Stand Up: Our Parents Are Passing

“Jean Louise, stand up. Your father is passing.”

These few simple words from “To Kill a Mockingbird” are among the movie quotes I carry with me. Jean Louise (Scout) Finch is sitting with Rev. Sykes, an African-American minister, at the trial where her father Atticus is defending the falsely accused Tom Robinson. At one point, Atticus turns to leave the courtroom. As he does, the African-American community rises. And, encouraged by Rev. Sykes, so does Jean Louise in a statement of tribute and respect.

The quote returned to mind yesterday as I watched “Black Presbyterians: The Legacy Series” during a meeting of the Advocacy Committee on Racial Ethnic Concerns. The video features three fifteen-minute segments that tell the stories of Black Presbyterians active in the Civil Rights movement. Part I includes personal stories of oppression that shaped their lives. Part II highlights their involvement in the Civil Rights Movement. Part III focuses on the Presbyterian Church as it grappled with the moral issues that emerged from the movement.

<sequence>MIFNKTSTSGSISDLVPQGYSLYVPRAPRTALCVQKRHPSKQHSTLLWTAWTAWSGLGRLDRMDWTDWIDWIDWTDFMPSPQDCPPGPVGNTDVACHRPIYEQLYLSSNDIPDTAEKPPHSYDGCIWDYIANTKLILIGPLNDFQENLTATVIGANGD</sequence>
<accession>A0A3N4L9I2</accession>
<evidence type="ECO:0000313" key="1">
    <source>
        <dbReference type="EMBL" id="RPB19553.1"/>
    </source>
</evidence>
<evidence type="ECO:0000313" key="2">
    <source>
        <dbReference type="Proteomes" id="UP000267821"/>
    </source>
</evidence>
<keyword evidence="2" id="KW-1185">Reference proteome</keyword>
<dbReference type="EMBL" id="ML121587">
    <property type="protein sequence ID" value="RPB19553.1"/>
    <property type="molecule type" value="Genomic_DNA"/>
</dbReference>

The men and women who told their stories in this video are giants of the Church – heroines and heroes of faith upon whose shoulders we stand. Their courage and integrity and faith and hope and grace shine. Emotions washed over me – I squeezed tears from the corners of my eyes, my throat tightened, my heart leapt and cracked and soared and shattered all at the same time. And in my mind, I heard Bill Walker (who played Rev. Sykes) – “Stand up. Our parents are passing.”

Thanks be to God for their witness and for all who helped tell their story. 

Visit Black Presbyterians: The Legacy Series and find a link to order the video through Presbyterian Distribution Services.

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